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Sometimes the Most Helpful Answer is “No”
By Denise K. Spencer / November 2, 2015

In our 21-year history, millions of helpful dollars in grants and scholarships have left Community Foundation of the Lowcountry, and we’re proud of the many amazing projects that have been funded as a part of our work. Much of this funding is based on serious study and due diligence before the checks are written. But there are occasions when the most helpful we have been to an organization is to tell them “no.”

Sometimes the “no” means, “No, you are not ready to undertake that project.” The organization has not planned for how to maintain the project, and does not have the resources to keep it going. Our financial support would have embarrassed the organization by setting it up to fail, which may have caused their donors to question their management ability.

Sometimes the “no” means, “No, your organization does not have a stable donor base, and needs one in order to survive. Therefore, we will not fund the entire project.” Partial funding with a matching requirement can serve not only to help fund the project, but also build a stronger ongoing donor base to sustain the organization. Leveraging our dollars helps to strengthen the ongoing operations of the nonprofit.

Sometimes the “no” means, “No, your board needs strengthening through training before it is ready to be a good fiduciary for this project.” Well-meaning folks don’t always understand what it means to be a board member for a nonprofit. It is not just about coming to meetings and having one’s name on the letterhead. There are legal responsibilities. If a grant maker gets the sense that a board doesn’t understand that, it may be time for the nonprofit to pause and get grounded in the real nature of boardsmanship before taking on a major project—thereby helping to assure its success.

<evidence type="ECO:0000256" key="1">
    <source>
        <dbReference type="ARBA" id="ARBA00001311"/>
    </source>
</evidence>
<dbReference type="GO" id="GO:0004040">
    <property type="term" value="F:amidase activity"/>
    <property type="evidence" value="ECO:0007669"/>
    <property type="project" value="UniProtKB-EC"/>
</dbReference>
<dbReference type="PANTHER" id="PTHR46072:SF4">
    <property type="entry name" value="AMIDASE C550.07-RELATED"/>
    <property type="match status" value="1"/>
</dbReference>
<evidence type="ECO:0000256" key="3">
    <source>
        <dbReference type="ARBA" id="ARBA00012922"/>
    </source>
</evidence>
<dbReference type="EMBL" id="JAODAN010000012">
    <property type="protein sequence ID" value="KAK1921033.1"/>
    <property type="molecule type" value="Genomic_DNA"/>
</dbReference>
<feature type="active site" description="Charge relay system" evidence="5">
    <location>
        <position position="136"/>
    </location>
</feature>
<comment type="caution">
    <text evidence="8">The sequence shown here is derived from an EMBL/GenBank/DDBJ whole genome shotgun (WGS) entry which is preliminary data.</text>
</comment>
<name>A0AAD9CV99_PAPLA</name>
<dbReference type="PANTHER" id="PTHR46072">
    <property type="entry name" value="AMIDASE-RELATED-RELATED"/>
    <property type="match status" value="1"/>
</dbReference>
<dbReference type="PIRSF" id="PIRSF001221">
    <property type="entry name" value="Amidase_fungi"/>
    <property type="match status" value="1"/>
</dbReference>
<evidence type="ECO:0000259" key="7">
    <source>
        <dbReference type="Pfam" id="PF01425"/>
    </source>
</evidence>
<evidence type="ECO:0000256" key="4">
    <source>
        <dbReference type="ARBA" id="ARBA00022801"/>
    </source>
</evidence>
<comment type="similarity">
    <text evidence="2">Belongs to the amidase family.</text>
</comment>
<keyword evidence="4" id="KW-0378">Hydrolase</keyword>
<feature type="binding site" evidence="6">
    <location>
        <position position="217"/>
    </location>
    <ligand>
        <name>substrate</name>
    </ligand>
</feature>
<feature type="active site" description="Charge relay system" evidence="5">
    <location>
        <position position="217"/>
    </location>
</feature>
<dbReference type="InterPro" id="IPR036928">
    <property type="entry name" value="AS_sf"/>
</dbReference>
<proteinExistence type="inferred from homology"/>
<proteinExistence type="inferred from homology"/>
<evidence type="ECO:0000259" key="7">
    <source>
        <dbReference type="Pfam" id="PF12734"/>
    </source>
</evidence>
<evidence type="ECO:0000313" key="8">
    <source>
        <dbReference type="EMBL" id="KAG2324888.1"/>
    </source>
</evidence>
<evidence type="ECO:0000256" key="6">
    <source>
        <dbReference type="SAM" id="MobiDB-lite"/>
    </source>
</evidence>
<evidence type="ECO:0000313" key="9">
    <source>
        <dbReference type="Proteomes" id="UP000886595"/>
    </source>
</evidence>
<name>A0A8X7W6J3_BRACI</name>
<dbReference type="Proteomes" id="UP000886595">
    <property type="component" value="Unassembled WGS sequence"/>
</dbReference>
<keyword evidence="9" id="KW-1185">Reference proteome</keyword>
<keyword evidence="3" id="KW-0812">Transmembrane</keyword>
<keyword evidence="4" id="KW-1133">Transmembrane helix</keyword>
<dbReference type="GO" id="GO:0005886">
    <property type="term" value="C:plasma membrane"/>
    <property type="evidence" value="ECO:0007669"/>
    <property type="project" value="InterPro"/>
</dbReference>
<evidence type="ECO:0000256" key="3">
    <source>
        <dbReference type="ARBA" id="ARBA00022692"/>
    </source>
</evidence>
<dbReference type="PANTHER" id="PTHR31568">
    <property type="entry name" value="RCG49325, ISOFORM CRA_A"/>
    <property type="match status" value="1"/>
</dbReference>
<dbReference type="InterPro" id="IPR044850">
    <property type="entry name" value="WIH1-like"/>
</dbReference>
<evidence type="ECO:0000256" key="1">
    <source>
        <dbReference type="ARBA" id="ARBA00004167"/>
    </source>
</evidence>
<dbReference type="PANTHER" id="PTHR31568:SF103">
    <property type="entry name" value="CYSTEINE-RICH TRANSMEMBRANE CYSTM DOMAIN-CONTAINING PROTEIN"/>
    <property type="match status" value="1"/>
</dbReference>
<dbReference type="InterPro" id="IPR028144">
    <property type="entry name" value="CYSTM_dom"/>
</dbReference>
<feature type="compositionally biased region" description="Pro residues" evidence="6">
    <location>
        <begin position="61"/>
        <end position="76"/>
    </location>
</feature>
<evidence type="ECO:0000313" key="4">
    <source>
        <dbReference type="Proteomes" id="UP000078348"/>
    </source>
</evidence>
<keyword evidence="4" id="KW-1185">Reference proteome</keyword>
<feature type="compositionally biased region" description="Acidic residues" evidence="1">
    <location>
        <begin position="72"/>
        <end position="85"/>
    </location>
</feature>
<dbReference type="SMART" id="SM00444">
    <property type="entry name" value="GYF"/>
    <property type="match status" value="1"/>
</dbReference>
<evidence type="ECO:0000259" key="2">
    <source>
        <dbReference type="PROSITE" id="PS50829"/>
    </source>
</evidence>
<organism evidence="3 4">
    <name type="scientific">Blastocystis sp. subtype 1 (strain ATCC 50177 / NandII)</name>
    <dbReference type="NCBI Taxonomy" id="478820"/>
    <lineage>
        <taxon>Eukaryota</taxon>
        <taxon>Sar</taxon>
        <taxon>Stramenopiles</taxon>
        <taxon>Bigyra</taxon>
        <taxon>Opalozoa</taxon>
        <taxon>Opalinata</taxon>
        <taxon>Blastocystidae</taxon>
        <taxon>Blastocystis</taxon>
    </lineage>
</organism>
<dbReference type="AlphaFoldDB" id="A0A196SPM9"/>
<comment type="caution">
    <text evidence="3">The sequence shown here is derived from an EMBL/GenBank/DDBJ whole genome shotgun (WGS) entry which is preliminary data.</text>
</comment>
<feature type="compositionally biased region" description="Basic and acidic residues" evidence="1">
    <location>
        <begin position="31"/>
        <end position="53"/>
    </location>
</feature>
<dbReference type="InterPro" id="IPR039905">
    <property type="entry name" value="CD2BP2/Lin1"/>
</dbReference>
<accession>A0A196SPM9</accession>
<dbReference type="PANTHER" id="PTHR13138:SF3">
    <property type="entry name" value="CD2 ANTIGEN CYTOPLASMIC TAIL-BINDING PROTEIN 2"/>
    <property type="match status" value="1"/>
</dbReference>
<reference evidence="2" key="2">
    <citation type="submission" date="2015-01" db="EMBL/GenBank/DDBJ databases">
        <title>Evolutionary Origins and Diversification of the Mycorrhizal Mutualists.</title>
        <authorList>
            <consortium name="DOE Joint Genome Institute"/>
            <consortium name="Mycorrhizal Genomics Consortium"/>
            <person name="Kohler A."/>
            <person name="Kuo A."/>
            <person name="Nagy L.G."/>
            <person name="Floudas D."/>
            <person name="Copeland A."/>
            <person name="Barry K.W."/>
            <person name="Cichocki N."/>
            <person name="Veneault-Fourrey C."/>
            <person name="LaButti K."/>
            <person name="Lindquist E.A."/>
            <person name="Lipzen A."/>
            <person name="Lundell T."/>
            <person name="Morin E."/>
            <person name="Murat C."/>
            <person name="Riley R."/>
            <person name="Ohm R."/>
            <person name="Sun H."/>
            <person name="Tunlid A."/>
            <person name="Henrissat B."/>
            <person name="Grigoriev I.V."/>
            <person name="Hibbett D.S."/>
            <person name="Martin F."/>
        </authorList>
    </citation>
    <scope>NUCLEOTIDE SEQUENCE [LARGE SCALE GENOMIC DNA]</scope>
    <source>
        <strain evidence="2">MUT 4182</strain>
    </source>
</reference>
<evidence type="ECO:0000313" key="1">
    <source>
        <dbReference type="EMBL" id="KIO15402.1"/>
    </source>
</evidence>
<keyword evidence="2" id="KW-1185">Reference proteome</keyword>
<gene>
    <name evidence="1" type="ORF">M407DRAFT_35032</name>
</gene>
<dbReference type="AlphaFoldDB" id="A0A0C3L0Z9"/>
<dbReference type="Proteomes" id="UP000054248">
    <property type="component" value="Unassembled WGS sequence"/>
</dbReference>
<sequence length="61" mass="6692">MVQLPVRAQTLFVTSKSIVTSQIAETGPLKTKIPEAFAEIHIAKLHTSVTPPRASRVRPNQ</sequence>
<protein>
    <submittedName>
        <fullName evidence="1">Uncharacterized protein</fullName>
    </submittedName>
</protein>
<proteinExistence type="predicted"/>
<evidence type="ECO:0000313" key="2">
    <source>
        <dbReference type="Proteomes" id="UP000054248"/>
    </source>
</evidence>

Sometimes the “no” means, “No, it is not our job to dig you out of a financial hole.” You’ve heard of enablers—those who enable folks to continue their bad habits by providing support without requiring positive changes to keep these bad habits from surfacing again. There have been times when our “no” forced an organization to change the way they do business, to get rid of the poor practices that put them in a difficult place, and come out the other side stronger than ever. In such cases, our financial support would have been detrimental in the long term.

Of course, in some cases, the project may have real promise, and the organization is strong, but the “no” comes from our dedication to both our donors and the criteria that have been established over a number of years of experience. Donor intent is of critical importance to us: What is it that the donors to a particular fund, out of which we are making grants, expect us to do with the dollars? To violate that is to violate one of the most integral aspects of our work. Likewise, if we have developed specific criteria over time that have served us and our grantees well, and we use them in a competitive grantmaking program, then it is vital that they be applied fairly to all. Therefore, a project that has value but does not fit our criteria, will most often be declined.

In these last cases, a nonprofit may not understand how this is helpful to them. First, they generally learn to be more careful in reading a grant maker’s criteria and crafting a grant moving forward, and this helps with funding in general—whether it is from us or others. Second, as long as our reputation—developed through adherence to our core values—is sound, then when they do receive a grant from us they can be proud of it. Their organization and their project passed an extensive process of due diligence and we are proud to provide support.

Living generously does not mean giving only from the heart; it means giving from the head as well. As you consider your personal giving, I hope you will recognize that sometimes “no” is a helpful and necessary response.

Denise K. Spencer
President and CEO

 
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Community Foundation of the Lowcountry

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Hilton Head Island,
South Carolina 29925

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